If you think of a problem as a jigsaw puzzle, the best may provide some of the pieces but not all of them, as people tend to be the best in the same way.
Also, organisations often neglect cognitive diversity, focusing solely on identity diversity. For example, hiring people from different places or different backgrounds does not necessarily mean they think differently, which is essential to generating a diversity bonus.
Therefore, although a diverse workforce can provide benefits to performance, its full potential is not being realised.
When it comes to hiring new talent, random selection is an undervalued tool for capturing the diversity bonus as it helps to address three issues in recruitment.
Overcomes the paradox of merit by avoiding unnecessary deliberation
Random selection cannot beat a decision based on good reasoning. However, there is not always a justifiable reason for hiring one person over another.
For example, in the very final stages of recruitment, you may be left with a selection of equally good enough candidates without one of them being a clear best hire.
Wasting time and resources by endlessly deliberating over which individual to hire can be prevented through random selection.
Avoids biased reasoning by deciding on the basis of no reason
Random selection can address biases in the recruitment process, such as meritocracy bias, nepotism, or stereotyping. Meritocracy is often overlooked as a bias but is actually responsible for the paradox of merit.
Workplaces can think they’re doing the right thing by hiring the best, but this can lead to less diversity.
In later stages of selection, to capture the diversity bonus, organisations should dismiss the best candidates as they are unlikely to provide additional cognitive diversity, and instead use random selection among the rest.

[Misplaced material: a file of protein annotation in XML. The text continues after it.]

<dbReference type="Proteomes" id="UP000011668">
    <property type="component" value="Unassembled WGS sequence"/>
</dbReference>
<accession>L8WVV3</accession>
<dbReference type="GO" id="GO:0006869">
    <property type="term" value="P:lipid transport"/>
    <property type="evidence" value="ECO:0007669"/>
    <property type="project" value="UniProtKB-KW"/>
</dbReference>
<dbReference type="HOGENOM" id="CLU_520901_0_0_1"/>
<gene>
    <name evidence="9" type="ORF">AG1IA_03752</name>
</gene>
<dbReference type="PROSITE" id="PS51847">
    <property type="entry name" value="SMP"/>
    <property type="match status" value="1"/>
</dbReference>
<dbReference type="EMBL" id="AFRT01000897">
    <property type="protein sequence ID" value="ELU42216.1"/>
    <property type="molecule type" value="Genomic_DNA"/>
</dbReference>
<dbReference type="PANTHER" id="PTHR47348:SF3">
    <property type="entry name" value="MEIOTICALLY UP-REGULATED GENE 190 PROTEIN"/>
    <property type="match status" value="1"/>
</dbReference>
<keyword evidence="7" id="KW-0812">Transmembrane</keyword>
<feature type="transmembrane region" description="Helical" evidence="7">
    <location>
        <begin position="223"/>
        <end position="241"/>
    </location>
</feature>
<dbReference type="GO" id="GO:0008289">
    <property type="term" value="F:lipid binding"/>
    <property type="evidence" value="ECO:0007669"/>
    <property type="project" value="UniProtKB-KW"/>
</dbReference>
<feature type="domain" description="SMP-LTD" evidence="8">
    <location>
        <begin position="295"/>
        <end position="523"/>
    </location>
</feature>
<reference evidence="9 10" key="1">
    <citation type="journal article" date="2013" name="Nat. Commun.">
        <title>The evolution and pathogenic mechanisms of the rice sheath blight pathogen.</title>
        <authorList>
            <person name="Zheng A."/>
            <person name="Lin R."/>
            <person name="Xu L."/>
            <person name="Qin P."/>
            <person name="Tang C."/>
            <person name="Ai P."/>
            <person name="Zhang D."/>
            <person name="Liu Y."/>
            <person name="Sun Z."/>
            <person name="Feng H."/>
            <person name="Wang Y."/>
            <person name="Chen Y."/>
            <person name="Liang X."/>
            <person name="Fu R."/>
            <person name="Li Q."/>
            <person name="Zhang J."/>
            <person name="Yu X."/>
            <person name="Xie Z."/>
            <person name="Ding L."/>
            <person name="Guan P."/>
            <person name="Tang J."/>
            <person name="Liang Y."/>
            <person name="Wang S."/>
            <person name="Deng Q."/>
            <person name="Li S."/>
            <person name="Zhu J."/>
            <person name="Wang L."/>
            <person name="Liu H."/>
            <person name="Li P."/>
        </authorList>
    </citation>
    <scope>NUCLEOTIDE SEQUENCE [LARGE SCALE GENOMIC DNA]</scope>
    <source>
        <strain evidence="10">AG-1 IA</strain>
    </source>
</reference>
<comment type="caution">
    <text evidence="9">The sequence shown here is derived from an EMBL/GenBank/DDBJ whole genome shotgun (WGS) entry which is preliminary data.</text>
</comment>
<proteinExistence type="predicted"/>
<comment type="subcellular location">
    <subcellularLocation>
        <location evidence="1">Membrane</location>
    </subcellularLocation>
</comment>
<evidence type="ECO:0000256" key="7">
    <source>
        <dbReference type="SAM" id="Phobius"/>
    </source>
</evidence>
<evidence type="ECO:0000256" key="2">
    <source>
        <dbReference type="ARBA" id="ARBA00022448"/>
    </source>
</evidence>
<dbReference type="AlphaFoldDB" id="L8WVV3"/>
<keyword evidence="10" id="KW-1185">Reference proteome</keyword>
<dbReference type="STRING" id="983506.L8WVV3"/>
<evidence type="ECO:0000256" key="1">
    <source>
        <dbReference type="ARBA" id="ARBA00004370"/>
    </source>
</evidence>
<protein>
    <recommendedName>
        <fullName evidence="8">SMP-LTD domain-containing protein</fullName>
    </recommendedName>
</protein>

The remaining candidates may appear worse, but their differences could contribute to the team’s cognitive diversity.
Uncovers self-confirming learning traps, by revealing flaws in practices
Some biases persist in organisations because they are protected by learning traps. These are biased beliefs that strengthen the use of practice instead of revealing flaws.
For example, in the credit-card-financing industry, it was often best practice to interview customers, with low interview scorers being rejected. As this was common practice, any potential flaws were not questioned and the practice was continued.
The founder of Capital One, Richard Fairbank, instead decided to randomly accept customers with simply ‘good enough’ credit scores, regardless of their interview scores.
They found that interview scores did not predict likelihood of loan repayment so were able to tap into a customer base ignored by rivals.
Randomness revealed how traditional ‘best practices’ had blinded rival organisations to flaws in their process.
But when is it best to incorporate random luck-of-the-draw in the hiring process?
This can be deciphered through a simple flow chart process. Firstly, you must ask whether you have exhausted all reasons for filtering out incompatible candidates. They might not have the necessary qualification or the minimum experience required for the role.
If you haven’t filtered these out, do not employ random selection yet.
Next, ask if further decision-making may lead to negative consequences, such as wasting time or resources on choosing between ‘good enough’ candidates. If not, then do not employ random selection.
If yes, then finally ask if you can justify random selection to important stakeholders.
If not, do not employ random selection as it is only feasible when stakeholders appreciate your strategy. If yes, then go ahead and start applying random selection to your hiring processes.
Although making decisions through random selection means exercising less control over outcomes, organisations can actually achieve more by saving time and resources, as well as detecting and revealing biases and helping organisations benefit from diversity.
Chengwei Liu is associate professor of strategy and behavioural science at ESMT Berlin